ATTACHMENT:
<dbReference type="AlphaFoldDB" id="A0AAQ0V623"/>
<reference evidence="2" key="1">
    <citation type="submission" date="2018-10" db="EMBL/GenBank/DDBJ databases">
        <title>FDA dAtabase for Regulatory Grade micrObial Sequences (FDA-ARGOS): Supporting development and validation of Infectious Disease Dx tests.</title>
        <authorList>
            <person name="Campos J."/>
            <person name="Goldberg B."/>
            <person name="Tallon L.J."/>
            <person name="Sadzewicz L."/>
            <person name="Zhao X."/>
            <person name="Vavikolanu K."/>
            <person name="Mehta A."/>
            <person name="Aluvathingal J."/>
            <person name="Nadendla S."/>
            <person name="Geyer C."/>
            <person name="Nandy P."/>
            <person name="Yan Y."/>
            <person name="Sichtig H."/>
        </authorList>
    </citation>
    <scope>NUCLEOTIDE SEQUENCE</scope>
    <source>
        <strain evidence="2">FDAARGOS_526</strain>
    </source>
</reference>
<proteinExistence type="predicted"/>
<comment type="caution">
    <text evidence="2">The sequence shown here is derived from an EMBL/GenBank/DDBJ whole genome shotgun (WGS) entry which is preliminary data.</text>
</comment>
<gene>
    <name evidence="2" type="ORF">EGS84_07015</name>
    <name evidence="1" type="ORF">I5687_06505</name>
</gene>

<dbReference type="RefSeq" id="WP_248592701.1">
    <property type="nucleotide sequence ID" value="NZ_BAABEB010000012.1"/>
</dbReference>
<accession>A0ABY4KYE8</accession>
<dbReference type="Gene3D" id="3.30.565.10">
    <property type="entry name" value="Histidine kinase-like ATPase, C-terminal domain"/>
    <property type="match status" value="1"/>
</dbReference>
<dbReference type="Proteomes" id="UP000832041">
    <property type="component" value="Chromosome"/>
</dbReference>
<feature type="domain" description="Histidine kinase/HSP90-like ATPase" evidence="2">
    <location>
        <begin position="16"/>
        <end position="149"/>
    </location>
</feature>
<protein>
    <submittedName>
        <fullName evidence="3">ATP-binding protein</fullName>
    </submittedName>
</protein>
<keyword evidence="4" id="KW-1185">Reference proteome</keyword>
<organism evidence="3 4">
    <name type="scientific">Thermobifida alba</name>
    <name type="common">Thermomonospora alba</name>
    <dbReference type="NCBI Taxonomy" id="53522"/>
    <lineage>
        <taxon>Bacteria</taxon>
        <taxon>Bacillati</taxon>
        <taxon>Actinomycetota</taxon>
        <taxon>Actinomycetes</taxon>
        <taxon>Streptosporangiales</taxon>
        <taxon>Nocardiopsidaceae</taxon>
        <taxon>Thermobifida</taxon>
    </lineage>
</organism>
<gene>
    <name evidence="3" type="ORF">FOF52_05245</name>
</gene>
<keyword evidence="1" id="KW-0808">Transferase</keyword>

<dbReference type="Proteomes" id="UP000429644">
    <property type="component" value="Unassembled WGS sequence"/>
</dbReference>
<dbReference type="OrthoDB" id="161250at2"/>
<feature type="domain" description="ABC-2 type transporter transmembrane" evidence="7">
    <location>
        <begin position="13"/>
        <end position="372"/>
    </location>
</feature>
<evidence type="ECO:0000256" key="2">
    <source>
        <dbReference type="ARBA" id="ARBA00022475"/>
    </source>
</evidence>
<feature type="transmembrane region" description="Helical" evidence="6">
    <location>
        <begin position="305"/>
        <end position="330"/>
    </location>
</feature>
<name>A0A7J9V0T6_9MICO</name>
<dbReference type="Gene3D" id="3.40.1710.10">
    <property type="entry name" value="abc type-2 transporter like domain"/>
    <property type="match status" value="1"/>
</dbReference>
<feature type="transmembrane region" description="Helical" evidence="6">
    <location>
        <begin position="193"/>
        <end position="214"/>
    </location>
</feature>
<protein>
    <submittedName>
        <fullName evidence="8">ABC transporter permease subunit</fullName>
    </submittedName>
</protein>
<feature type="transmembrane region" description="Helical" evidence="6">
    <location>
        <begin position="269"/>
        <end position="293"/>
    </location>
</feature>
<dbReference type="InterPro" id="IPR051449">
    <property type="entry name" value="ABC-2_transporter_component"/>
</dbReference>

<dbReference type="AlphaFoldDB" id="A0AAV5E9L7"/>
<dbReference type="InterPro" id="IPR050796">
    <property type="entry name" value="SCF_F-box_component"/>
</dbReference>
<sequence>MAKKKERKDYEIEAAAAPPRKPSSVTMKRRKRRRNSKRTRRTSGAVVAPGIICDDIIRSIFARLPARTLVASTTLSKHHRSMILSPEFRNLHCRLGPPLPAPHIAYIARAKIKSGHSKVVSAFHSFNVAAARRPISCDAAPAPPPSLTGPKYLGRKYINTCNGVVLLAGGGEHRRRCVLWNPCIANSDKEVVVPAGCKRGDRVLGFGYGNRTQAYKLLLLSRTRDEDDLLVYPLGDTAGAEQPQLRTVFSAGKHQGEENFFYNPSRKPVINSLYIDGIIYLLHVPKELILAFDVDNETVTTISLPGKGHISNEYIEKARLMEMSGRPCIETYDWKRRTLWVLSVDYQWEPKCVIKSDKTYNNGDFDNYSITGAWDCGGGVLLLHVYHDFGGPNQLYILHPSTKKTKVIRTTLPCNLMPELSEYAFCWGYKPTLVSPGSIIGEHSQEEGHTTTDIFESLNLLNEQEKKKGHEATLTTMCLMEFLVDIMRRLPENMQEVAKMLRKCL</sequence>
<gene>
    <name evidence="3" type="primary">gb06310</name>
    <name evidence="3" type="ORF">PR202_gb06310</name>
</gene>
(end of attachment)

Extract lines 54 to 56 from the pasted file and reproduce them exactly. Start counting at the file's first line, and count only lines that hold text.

    </submittedName>
</protein>
<keyword evidence="4" id="KW-1185">Reference proteome</keyword>